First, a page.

<> on October 19, 2015 in Miami, Florida.

High octane fuel may soon be your only choice


Big oil and auto manufactures are secretly collaborating to raise the octane in our gasoline.  You probably haven't heard too much about it because this will result in higher gas prices and no company wants to be associated with that.

In order to keep up with the ever increasing mpg and clean emissions standards set forth by the EPA, auto manufactures have been burning the candle at both ends. They've needed to develop super efficient engines, battery electric technology, improved aerodynamics, and transmissions with more speeds than a mountain bike.  The goal is to use as little energy as possibly and these methods are very expensive.

With the understanding that internal combustion gasoline engines are still very much the standard in automotive transportation, automakers are now developing a new generation of high compression and forced induction engines that would need to run on higher octane "premium" fuel.  These high compression engines are able to run more efficiently due to the octane making the gasoline more potent and energy dense. More energy per gallon results in more miles per gallon and lower co2 emissions. GM global propulsion systems chief Dan Nicholson said last year:

"Higher-octane fuels are the cheapest CO2 reduction," Nicholson added that: "Fuels and engines must be designed as a total system. It makes absolutely no sense to have fuel out of the mix."

Higher gas prices will likely come as the result of phasing out the cheaper lower grade fuel.  There may come a day when 93 octane (our premium now) will be the lowest available.  Although an exact figure has not yet been released, it's feasible that the increase won't be anywhere near the $10-$20 a gallon we pay for 100+ octane today.  This new fuel will be the norm, it will be mass produced and need to be accepted by the public. Just to give you an idea of how cheap this high octane could be, check out what an anonymous industry executive said according to the Detroit free press:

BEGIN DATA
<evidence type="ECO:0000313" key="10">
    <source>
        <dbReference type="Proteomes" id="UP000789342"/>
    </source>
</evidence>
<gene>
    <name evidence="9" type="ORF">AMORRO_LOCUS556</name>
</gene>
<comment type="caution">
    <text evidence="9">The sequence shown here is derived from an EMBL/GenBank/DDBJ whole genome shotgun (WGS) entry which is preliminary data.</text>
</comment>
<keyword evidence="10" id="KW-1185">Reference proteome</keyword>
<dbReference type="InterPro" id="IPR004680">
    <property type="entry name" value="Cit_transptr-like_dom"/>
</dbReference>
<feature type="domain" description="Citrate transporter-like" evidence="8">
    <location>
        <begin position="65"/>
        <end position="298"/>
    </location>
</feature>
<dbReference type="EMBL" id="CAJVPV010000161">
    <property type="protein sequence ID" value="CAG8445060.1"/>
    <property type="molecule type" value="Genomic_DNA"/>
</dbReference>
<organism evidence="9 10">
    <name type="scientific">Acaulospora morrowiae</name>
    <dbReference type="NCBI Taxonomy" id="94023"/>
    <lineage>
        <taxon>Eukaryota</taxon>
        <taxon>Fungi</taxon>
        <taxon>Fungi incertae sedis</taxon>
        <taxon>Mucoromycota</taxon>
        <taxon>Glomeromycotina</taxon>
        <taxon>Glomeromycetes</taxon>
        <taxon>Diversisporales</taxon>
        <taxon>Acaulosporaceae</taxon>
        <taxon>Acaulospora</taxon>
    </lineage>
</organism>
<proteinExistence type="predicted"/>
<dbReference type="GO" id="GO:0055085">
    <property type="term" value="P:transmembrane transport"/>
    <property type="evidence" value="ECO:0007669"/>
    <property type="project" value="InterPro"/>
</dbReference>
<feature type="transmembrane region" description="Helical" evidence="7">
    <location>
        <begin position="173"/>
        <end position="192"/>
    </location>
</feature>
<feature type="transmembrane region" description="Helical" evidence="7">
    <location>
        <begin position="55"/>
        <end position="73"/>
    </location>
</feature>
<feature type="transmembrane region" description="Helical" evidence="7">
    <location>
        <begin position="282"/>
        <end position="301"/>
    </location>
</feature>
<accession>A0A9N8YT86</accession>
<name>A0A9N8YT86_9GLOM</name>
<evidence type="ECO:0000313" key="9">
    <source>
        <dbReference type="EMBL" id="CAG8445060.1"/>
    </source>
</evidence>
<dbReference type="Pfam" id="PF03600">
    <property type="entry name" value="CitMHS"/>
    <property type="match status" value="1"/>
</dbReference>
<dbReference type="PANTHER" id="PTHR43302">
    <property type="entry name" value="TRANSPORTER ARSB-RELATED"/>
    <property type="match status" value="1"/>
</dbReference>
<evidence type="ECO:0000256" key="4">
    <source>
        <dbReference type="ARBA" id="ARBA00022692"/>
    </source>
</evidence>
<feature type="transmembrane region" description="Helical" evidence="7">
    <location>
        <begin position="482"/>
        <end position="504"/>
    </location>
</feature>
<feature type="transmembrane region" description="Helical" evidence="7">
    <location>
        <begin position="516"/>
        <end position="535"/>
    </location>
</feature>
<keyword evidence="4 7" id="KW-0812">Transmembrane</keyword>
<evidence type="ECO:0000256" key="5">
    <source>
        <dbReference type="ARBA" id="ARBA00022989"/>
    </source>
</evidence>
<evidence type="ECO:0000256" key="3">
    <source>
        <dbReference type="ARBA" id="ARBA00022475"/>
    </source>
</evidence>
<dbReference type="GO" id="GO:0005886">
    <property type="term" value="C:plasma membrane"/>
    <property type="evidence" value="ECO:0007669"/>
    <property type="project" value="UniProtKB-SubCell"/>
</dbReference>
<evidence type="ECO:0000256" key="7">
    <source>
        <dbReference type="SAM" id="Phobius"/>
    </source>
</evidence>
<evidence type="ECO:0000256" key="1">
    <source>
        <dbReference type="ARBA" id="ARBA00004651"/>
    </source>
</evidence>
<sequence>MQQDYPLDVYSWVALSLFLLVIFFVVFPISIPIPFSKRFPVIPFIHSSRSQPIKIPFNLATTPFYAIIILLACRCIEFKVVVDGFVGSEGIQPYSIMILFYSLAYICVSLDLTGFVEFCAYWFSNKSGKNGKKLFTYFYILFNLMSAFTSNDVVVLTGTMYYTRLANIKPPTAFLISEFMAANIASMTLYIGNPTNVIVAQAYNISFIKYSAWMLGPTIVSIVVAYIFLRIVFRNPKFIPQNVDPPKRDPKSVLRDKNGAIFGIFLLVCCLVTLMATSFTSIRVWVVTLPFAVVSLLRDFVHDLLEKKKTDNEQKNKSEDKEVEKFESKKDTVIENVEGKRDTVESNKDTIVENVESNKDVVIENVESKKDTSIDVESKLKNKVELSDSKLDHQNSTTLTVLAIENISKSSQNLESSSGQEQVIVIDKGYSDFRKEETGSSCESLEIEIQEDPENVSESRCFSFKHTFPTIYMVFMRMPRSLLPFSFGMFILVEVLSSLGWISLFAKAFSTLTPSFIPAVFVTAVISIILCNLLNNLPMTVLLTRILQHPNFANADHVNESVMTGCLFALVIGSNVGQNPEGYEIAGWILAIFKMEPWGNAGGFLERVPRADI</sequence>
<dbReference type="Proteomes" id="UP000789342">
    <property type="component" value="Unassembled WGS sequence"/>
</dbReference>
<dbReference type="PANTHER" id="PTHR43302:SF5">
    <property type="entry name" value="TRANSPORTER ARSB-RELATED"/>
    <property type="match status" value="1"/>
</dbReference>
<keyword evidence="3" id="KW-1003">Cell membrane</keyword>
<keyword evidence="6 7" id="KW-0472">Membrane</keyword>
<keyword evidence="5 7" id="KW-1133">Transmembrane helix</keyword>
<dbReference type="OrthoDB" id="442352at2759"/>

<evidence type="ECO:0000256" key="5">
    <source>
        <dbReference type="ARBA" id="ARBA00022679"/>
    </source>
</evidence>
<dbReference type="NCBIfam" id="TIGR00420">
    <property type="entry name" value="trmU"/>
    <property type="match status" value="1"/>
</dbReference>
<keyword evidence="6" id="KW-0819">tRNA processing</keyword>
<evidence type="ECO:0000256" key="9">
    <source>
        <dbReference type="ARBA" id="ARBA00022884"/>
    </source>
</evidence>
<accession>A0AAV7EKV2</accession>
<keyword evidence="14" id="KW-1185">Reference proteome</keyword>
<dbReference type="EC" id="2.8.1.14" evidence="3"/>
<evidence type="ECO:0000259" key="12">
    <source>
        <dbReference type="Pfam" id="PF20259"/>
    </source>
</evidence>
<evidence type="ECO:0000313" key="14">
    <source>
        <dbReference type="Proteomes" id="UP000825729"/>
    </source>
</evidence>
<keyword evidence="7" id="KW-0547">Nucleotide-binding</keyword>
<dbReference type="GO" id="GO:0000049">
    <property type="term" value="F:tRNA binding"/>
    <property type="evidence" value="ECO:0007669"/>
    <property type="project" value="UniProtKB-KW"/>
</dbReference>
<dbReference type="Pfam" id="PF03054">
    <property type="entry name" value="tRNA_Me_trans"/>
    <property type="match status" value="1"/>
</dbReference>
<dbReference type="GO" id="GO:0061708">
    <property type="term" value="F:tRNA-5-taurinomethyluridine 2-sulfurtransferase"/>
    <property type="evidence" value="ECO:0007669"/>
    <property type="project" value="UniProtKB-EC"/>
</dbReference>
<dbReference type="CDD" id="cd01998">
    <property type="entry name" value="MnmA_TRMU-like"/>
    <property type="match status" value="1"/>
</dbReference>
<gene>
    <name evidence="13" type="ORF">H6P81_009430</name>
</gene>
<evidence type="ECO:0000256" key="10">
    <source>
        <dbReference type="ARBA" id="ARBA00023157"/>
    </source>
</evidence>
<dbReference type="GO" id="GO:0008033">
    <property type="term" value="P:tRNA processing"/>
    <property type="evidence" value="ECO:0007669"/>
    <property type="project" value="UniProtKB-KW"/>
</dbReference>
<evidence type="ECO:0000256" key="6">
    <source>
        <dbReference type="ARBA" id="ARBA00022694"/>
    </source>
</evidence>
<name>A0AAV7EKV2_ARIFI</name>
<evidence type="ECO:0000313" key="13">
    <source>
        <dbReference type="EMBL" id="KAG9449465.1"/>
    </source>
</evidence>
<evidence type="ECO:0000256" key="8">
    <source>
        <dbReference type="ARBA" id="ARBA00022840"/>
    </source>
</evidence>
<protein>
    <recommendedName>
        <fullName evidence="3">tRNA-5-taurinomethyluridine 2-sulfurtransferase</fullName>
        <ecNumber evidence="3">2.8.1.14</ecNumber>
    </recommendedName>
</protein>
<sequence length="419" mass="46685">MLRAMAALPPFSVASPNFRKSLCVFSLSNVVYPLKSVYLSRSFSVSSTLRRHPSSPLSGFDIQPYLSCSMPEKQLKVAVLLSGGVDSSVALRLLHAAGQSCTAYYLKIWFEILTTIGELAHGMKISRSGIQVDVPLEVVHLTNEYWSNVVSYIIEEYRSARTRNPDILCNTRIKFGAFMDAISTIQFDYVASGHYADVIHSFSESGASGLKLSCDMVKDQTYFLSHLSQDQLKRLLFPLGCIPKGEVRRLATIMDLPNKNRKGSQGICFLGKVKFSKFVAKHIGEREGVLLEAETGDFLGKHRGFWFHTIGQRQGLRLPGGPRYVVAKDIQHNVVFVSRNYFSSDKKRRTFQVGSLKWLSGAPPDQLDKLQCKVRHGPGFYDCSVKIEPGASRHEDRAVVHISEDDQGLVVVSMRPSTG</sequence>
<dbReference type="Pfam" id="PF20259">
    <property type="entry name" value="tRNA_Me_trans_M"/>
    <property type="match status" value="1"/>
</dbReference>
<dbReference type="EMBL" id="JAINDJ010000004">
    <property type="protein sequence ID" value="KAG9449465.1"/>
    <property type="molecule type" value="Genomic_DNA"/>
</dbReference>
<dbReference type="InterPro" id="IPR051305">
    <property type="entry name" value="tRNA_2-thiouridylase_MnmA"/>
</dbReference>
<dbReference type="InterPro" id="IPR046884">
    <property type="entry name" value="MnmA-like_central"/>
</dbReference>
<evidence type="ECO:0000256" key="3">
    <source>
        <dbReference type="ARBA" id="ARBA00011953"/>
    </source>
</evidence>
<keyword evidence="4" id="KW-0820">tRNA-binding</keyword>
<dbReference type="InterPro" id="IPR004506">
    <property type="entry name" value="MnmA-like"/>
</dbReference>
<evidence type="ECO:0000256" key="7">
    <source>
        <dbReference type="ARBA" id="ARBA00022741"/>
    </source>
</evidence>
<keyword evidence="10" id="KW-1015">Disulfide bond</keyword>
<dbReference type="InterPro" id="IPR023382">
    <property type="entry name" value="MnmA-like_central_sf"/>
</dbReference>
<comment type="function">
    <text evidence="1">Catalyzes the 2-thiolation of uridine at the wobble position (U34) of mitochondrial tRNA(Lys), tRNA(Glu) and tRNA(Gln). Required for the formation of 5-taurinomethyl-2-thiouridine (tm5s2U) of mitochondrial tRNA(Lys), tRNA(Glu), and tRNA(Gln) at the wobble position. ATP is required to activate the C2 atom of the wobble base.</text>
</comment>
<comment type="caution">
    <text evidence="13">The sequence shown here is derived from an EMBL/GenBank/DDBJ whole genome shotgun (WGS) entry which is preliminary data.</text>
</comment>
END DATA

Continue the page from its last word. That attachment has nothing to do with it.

"Ten cents a gallon more is probably palatable. A quarter risks customer acceptance,"

Unfortunately, if your car is not designed to take advantage of the high octane you will not see any benefit at all.

This begs the question of whether we are going to see yet another increase in power numbers coming from enthusiast oriented performance cars.  Even today, the new Dodge Demon is able to utilize 100 octane fuel to make 840 horsepower, 32 more than when it's using 91 octane. Performance cars are definitely reaching the limits of our fuel. The increase in octane is just the bump we need to see 1,000 horsepower cars roll right off of the factory line. For all you tuners out there, imagine E85 type power without the loss of fuel mileage and increase in fuel system cost.  Let the madness continue.

Related: Will cheap gas really hurt your engine?